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The Philosophy of International Law

Edited by: Samantha Besson, John Tasioulas

ISBN13: 9780199208579
Published: April 2010
Publisher: Oxford University Press
Country of Publication: UK
Format: Paperback
Price: £26.00



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International law has recently emerged as the subject-matter of an exciting new field of philosophical investigation. The Philosophy of International Law contains 29 cutting-edge essays by leading philosophers and international lawyers, all published here in English for the first time, that address the central philosophical questions about international law.

The volume's overarching theme is the moral and political values that should guide the assessment and development of international law and institutions. Some of the essays tackle general topics such as the sources and legitimacy of international law, the nature of international legal adjudication, whether international law can or should aspire to be 'democratic', and the significance of state sovereignty.

The other contributions address philosophical problems arising in specific domains of international law, such as human rights law, international economic law, international criminal law, international environmental law, and the laws of war.

This volume is the most up-to-date and comprehensive treatment of the philosophy of international law in existence. It is also distinguished by its 'dialogical' methodology: there are two essays on each topic, with the second author engaging with the arguments of the first. It is an invaluable resource for anyone seeking a deeper understanding of the nature and value of international law.

Subjects:
Public International Law, Jurisprudence
Contents:
Introduction
PART I GENERAL ISSUES IN THE PHILOSOPHY OF INTERNATIONAL LAW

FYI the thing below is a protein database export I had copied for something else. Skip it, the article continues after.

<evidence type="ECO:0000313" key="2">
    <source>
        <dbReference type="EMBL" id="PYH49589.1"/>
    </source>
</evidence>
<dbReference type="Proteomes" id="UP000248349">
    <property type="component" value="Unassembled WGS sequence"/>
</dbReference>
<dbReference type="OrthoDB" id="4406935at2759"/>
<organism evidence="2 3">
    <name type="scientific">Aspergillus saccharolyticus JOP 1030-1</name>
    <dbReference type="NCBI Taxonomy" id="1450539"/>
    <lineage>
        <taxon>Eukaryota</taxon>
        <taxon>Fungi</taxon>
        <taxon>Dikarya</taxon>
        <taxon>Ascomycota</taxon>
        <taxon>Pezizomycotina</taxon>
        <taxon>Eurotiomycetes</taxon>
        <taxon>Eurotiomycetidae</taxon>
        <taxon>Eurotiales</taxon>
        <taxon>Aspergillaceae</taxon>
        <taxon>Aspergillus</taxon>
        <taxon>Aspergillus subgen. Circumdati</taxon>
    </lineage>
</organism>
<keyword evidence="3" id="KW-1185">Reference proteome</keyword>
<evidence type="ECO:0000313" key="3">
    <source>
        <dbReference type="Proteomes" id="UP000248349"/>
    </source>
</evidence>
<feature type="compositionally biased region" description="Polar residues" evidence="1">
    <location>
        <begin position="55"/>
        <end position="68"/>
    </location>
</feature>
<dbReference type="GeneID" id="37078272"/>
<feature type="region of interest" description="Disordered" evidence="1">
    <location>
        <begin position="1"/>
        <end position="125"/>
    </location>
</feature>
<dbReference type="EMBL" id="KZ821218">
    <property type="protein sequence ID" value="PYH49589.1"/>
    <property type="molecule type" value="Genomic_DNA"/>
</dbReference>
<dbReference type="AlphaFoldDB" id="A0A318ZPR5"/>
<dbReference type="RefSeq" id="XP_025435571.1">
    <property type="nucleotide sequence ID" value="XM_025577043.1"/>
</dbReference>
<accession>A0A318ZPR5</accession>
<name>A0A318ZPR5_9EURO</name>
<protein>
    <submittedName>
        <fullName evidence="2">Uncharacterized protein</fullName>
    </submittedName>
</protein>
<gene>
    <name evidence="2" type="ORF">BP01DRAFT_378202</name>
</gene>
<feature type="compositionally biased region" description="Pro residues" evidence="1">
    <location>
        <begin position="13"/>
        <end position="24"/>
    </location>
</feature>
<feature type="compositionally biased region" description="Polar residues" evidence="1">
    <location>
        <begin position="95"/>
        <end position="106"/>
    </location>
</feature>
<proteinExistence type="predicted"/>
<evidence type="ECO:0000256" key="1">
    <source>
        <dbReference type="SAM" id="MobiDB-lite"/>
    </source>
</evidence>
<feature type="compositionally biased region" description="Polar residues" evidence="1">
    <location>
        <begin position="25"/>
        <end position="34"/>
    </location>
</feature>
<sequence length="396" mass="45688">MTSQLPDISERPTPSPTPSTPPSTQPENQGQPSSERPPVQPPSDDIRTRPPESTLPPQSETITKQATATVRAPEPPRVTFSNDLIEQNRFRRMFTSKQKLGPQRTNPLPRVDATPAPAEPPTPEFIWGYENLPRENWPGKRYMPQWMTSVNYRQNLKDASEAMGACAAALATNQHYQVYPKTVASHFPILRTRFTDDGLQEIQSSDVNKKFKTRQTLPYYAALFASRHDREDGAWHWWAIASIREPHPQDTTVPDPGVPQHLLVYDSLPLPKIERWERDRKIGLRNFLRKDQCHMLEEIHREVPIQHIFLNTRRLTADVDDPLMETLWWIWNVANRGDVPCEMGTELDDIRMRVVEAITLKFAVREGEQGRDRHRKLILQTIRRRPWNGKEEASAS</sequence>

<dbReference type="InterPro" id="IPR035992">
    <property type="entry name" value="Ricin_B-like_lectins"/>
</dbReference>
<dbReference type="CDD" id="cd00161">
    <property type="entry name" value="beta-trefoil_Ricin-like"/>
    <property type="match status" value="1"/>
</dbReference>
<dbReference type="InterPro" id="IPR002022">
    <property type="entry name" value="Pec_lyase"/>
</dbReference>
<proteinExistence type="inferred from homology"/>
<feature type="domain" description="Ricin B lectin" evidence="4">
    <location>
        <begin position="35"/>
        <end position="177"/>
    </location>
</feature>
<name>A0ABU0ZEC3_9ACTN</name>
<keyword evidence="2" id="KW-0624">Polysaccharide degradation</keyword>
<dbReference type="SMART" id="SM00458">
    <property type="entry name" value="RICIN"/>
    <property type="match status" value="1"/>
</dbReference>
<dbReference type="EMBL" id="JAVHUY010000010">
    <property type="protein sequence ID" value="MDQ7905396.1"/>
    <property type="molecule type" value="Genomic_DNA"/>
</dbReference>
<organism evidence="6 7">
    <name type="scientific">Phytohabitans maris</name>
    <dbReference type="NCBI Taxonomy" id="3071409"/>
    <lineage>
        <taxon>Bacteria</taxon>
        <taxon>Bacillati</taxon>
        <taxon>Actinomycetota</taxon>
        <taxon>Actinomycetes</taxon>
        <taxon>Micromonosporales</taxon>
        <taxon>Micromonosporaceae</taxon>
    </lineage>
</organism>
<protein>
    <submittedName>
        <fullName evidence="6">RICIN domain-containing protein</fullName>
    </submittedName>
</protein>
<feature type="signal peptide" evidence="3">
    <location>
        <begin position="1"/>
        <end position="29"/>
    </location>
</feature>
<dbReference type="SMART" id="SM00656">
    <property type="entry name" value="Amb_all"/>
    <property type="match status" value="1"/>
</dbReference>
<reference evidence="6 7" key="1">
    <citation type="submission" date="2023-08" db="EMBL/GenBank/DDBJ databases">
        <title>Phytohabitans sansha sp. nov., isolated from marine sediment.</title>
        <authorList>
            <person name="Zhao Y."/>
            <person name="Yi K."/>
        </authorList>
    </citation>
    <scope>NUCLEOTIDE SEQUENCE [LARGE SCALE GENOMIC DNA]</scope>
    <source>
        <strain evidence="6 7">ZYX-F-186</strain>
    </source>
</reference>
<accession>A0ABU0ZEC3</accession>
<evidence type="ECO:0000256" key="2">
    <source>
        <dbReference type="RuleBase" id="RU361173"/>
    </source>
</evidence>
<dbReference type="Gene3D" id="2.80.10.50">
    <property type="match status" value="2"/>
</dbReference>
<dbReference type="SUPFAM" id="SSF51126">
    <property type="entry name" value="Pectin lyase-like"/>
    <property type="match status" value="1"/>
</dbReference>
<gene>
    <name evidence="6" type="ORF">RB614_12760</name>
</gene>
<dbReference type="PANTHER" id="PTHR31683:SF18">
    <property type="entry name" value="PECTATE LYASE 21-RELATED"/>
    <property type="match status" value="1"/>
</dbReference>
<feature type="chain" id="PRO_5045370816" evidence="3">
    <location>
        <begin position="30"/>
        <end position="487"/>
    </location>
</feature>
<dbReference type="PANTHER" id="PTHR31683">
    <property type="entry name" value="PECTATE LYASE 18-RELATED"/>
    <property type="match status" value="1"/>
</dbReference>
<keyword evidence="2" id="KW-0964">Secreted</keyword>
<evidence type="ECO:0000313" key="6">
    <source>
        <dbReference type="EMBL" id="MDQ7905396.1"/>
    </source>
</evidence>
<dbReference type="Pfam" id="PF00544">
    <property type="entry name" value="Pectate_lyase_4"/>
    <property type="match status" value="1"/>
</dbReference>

SECTION I HISTORY OF THE PHILOSOPHY OF INTERNATIONAL LAW
1. State of Nature versus Commercial Sociability as the Basis of International Law: Reflections on the Roman Foundations and Current Interpretations of the International Political and Legal Thought of Grotius, Hobbes and Pufendorf
2. Immanuel Kant on International Law
SECTION II LEGITIMACY OF INTERNATIONAL LAW
3. The Legitimacy of International Law
4. The Legitimacy of International Law
SECTION III INTERNATIONAL DEMOCRACY
5. Democratic Legitimacy and International Institutions
6. Legitimate International Institutions: A Neo-Republican Perspective
SECTION IV SOURCES OF INTERNATIONAL LAW
7. Theorizing the Sources of International Law
8. The Sources of International Law: Some Philosophical Reflections
SECTION V INTERNATIONAL ADJUDICATION
9. International Adjudication
10. International Adjudication: A Response to Paulus - Courts, Custom, Treaties, Regimes, and the WTO
SECTION VI SOVEREIGNTY
11. The Logic of Freedom and Power
12. Sovereignty in the Context of Globalization: A Constitutional Pluralist Perspective
SECTION VII INTERNATIONAL RESPONSIBILITY
13. International Responsibility
14. International Responsibility
PART II SPECIFIC ISSUES IN THE PHILOSOPHY OF INTERNATIONAL LAW
SECTION VIII HUMAN RIGHTS
15. Human Rights without Foundations
16. Human Rights and the Autonomy of International Law
17. Human Rights
SECTION IX SELF-DETERMINATION AND MINORITY RIGHTS
18. Minority Rights in Political Philosophy and International Law
19. Two Conception of Self Determination
SECTION X INTERNATIONAL ECONOMIC LAW
20. The Role of International Law in Reproducing Massive Poverty
21. Global Justice, Poverty and the International Economic Order
SECTION XI INTERNATIONAL ENVIRONMENTAL LAW
22. Philosophical Issues in International Environmental Law
23. Ethics and International Environmental Law
SECTION XII LAWS OF WAR
24. The Laws of War
25. Laws of War
SECTION XIII HUMANITARIAN INTERVENTION
26. Humanitarian Intervention
27. Humanitarian Militarism?
SECTION XIV INTERNATIONAL CRIMINAL LAW
28. Fairness to Rightness: Jurisdiction, Legality, and the Legitimacy of International Criminal Law
29. Authority and Responsibility in International Criminal Law